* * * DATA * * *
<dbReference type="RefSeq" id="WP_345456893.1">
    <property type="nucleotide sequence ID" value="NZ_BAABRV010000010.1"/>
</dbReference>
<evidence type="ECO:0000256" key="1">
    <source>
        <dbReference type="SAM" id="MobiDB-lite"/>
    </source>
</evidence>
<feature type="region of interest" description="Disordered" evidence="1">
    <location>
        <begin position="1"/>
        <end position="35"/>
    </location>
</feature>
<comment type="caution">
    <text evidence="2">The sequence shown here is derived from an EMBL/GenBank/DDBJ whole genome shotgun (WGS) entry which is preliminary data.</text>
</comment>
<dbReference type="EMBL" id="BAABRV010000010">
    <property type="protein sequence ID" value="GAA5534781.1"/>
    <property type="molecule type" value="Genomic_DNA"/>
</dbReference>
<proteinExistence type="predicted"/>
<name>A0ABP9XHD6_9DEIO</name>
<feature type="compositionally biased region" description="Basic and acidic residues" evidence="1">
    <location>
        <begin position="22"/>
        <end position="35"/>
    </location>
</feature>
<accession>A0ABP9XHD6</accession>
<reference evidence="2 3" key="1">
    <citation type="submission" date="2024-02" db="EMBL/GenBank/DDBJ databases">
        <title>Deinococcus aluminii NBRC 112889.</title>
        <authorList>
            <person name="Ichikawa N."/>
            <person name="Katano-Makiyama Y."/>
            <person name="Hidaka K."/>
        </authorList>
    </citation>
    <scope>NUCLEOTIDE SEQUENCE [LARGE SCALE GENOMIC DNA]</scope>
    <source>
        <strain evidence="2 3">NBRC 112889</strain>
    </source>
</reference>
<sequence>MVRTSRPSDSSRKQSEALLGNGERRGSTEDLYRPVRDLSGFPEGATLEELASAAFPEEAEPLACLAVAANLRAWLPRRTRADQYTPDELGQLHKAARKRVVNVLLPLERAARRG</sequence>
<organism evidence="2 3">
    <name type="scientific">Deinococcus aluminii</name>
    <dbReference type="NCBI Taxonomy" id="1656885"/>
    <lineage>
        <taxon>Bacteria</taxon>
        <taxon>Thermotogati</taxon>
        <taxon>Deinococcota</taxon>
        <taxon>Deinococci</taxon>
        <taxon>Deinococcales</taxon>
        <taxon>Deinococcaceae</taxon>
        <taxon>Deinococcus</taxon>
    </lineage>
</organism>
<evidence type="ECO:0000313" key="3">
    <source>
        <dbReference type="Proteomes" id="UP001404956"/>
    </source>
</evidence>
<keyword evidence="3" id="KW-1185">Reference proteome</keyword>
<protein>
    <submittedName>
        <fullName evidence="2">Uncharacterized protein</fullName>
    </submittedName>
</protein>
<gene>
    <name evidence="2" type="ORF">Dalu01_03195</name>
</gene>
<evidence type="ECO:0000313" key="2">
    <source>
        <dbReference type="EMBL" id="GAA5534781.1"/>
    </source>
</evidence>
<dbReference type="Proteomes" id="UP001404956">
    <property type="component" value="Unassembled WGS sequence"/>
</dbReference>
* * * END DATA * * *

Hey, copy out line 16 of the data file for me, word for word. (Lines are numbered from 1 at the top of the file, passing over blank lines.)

    <text evidence="2">The sequence shown here is derived from an EMBL/GenBank/DDBJ whole genome shotgun (WGS) entry which is preliminary data.</text>